The combination of elevation, genes, and lifestyle have made Utah residents more vulnerable to ultraviolet (UV) radiation and the diseases and conditions associated with prolonged exposure. Utah has the highest rate of skin cancer in the U.S., as well as mortality associated with these conditions. However, UV rays can be avoided with a few simple measures:
1. Keep UV Rays Out of Your House
Natural light looks beautiful in any residential setting, but it comes with a particular risk. Salt Lake City has an elevation of 4,000 feet, exposing it to 30 percent more UV radiation. UV filters in residential windows, glass doors, and skylights ensure that you get natural light without the harmful radiation. UV filters become more critical as elevation gets higher as every 1,000 feet of elevation increases UV exposure by around 7 percent. Special filters can block up to 99 percent of harmful radiation without affecting the clarity of your windows. You can rest assured that you and your family are safe from the sun’s rays as long as you’re inside your house. UV filters also preserve the quality of your furnishings, art pieces, and decorative fixtures. Beautiful antiques and wooden floors also benefit from UV protection, preventing the discoloration associated with sun exposure.
2. Wear Sunblock
Even people who regularly use sunblock opt not to apply it when driving. This can be a dangerous mistake as UV exposure when driving can be significant. In the U.S., most skin cancers develop on the left side of the body, while the reverse is true for the UK.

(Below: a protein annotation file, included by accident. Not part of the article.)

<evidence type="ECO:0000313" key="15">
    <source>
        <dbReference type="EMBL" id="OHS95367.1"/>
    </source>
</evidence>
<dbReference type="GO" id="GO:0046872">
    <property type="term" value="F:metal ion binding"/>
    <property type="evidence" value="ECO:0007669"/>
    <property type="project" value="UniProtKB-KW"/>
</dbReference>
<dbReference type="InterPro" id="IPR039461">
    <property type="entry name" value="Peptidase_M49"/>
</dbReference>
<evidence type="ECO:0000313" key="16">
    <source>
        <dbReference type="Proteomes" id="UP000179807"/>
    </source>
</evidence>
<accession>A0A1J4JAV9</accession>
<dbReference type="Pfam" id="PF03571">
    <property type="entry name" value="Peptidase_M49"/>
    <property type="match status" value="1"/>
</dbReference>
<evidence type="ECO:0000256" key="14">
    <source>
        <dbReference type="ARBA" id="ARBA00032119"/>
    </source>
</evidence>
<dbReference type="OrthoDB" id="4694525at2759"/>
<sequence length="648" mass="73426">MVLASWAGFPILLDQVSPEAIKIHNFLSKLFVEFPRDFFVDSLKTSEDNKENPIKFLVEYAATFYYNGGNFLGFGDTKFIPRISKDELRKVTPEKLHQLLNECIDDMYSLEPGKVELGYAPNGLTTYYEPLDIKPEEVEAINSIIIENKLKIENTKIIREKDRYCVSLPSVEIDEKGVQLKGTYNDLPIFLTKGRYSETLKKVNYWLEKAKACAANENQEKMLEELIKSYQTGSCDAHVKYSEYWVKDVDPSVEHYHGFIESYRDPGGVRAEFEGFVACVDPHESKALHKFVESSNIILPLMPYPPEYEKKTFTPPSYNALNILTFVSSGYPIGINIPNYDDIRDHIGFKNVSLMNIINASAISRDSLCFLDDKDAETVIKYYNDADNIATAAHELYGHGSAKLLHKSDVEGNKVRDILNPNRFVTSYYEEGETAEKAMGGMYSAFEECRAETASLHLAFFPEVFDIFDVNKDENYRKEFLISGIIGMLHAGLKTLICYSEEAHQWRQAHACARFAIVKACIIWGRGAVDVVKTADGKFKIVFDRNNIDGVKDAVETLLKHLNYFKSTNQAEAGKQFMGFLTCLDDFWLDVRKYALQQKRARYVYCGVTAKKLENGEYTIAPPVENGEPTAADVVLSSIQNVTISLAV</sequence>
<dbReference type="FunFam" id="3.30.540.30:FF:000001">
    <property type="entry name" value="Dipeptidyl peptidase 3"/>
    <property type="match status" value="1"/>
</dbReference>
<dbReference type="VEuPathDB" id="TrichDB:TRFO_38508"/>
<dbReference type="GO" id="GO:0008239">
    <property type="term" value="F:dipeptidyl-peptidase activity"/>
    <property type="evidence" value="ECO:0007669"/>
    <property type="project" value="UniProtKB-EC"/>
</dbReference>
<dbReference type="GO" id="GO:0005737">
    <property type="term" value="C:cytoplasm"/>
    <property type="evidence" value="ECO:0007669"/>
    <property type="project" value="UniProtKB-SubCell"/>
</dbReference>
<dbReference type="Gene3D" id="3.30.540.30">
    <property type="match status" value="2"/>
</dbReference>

This phenomenon is attributed to sun exposure when driving. Car windshields are normally treated with UV filters, but the rest of the car’s windows are not. You can either have all your car windows treated or apply sunscreen before you take a drive. Sunscreen can protect you from damaging UV rays, but experts suggest using ones with SPF of 15 and above.
3. Use an Umbrella or Wear a Hat
Sunscreen is effective, but protective clothing can give you better protection. Sunglasses can protect your eyes where sunscreen can’t, preventing sun damage that can lead to macular degeneration and glaucoma. Wide-brimmed hats may be a little out of style, but they provide excellent protection for your face. Chronic sun exposure can hasten the effect of aging, and the face is especially vulnerable to these effects. Wear a hat when you are spending extended periods outdoors and use sunblock for maximum protection. For short walks, consider bringing an umbrella. While this practice is unpopular in the U.S., using an umbrella on sunny days is common in parts of Asia and Europe. Umbrellas can block from 70-99 percent of UV radiation, with darker umbrellas being more effective.
The sun might seem harmless, but it is one of the leading causes of cancer. Every day that you spend unprotected under the sun raises your chances of developing skin cancer. Protect yourself with simple measures to make sure that you can still have some fun under the sun.